The Brown family is in an uproar again. Ron, their tenth grader, has exams next week and his guidance counselor has already warned you: either he studies and passes…or else!

Ron, it seems, couldn’t care less. First they caught him watching late night TV. Then he hung out late at the park with his friends. And then the Browns had their Big Battle. The result? Looks like Ron’s on strike again.

In sixteen years of teaching high school, I saw this scene again and again. I began to realize that kids want to succeed, but teens tend to think in short bursts. Cross this impulsivity with fear, and you can get a major case of Study Paralysis.

Want to get out of the struggle? Parents always said yes when I asked—and surprisingly, so did kids. Here’s what I recommend: Make a plan!

1. Get a clear picture of the test itself. No, I don’t recommend “sneak previews,” which were known in my class as “cheating.” But what your teen does need is information: how long is the test, what tasks will it require (writing, multiple choice, etc.) and above all, what will be covered. A high school student should be able to ask for this information, and you should applaud when he or she takes that initiative. Beware, however: if a teacher does not provide this information, you have every right to call the school to ask for it.

2. Get real with time. In a calm moment, invite your kid to sit down with a planner, break study time into chunks, and create a schedule. Offer to help if it proves too challenging. I always recommend studying over several days, in chunks no longer than 45 minutes at a stretch. I'm also a big fan of checklists, which look so very satisfying when they have been completed.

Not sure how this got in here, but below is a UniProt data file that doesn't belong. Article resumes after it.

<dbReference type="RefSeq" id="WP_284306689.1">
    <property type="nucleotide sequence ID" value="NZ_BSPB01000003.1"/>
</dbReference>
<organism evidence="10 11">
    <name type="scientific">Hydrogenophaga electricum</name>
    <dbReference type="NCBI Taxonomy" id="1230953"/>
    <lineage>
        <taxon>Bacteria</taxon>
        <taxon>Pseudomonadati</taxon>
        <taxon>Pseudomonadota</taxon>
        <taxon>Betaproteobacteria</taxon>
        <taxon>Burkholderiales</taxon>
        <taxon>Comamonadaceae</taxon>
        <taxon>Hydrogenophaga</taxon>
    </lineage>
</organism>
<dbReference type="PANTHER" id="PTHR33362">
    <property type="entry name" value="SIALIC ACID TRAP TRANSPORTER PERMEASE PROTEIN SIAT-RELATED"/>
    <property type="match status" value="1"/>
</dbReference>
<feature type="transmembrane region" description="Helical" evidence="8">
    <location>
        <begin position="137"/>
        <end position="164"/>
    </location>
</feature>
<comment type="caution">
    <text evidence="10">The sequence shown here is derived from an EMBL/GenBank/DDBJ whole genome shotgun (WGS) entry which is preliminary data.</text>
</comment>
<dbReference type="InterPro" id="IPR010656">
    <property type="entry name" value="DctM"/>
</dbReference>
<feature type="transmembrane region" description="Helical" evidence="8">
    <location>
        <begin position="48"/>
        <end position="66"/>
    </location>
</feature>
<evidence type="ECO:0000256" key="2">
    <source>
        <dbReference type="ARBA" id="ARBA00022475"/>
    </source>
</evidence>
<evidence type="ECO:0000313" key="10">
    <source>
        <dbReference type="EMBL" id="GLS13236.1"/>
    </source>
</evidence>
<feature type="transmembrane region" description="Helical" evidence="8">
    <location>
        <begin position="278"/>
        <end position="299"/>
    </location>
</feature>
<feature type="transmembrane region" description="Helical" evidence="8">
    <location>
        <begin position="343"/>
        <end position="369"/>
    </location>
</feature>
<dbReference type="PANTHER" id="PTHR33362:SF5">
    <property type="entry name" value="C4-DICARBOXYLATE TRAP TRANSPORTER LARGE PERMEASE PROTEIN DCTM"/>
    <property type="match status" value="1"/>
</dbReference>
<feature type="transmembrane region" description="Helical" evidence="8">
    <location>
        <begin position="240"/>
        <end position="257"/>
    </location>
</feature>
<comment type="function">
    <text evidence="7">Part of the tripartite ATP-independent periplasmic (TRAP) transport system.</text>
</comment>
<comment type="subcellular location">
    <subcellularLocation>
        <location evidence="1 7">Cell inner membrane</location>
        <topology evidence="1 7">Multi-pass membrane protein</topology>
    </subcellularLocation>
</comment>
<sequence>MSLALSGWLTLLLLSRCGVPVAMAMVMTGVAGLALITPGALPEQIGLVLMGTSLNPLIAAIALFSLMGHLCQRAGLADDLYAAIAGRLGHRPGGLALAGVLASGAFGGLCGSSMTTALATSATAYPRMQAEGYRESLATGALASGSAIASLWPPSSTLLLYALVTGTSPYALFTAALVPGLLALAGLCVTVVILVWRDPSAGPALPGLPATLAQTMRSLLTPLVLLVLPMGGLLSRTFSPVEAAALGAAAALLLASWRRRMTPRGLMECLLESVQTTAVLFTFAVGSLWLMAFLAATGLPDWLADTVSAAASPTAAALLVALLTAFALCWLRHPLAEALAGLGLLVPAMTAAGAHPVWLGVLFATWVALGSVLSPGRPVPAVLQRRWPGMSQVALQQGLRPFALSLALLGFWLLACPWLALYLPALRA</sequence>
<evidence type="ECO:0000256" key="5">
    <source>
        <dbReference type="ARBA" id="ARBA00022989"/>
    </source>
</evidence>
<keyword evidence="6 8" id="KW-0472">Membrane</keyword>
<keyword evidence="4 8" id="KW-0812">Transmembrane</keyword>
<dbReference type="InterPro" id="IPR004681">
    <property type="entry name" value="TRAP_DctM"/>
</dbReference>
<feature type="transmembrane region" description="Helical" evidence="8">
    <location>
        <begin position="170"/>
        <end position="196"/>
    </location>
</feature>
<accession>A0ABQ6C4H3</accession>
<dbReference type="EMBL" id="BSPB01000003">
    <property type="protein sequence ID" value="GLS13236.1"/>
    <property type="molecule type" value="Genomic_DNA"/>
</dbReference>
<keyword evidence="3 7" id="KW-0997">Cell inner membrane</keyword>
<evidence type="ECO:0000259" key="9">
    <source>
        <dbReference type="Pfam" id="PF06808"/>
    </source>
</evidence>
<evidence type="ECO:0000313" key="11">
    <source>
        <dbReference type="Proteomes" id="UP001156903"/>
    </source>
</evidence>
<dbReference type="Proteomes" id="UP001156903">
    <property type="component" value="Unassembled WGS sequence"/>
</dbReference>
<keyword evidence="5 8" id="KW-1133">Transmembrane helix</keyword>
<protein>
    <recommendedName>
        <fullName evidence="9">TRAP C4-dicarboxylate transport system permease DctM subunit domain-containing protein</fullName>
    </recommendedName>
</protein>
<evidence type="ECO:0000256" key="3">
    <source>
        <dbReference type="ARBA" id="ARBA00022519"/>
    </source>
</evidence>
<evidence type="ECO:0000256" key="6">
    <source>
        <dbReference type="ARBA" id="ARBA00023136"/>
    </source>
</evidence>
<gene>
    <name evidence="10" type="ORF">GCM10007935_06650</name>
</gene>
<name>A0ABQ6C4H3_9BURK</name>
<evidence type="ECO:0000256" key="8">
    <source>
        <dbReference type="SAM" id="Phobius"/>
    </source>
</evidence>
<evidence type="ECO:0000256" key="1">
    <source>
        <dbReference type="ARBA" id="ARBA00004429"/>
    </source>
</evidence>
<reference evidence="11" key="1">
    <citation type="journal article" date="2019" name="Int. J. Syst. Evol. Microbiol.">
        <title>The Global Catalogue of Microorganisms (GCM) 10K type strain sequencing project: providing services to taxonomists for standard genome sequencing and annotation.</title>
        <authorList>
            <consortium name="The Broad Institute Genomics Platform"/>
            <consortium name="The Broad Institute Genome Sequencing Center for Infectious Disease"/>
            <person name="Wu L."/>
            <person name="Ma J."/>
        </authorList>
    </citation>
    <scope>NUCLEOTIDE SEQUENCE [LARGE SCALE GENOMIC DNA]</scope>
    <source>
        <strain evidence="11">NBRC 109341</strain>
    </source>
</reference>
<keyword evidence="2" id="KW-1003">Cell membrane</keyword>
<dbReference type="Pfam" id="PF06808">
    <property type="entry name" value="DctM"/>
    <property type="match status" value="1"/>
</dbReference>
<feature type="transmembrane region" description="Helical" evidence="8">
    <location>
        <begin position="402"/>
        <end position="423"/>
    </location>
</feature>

3. Don’t do the plan yourself, but support it. Remember: your child will take this exam, not you. But you can be an invaluable cheering section—and you may be amazed by what a difference it makes for your kid. They may not tell you themselves, but I have heard teens boast proudly about getting words of encouragement or special study treats. Above all, praise any positive effort you see. And if your kid is following a plan, don’t begrudge an afternoon at the park or a late night of TV. Those times mean that your kid is doing just what he or she needs to do: balancing work and play, restriction and freedom…becoming, in other words, the responsible person you want.

4. After the exam, focus on process, not product. If your child comes home with an A+ paper after a spell of very hard work, that’s an easy celebration. But, it's a fact of life, sometimes a kid will prepare fabulously, but still fall short on a score. Parents, this is your test: you need to stay as matter of fact as possible, and praise your child for effort. Only after at least five hugs and five compliments should you consider the next question, the next step…and even then, leave it to your child to bring it up.

Of course, there will be times that all these measures still seem to fail. Everyone has bad days, and some exams will hold tough surprises. If you see persistent problems, though, don’t hesitate to consult your guidance counselors and teachers. Just because it’s high school doesn’t mean you're supposed to disappear. In fact, teens may need you more than ever—it’s just that you’ll never hear that from them.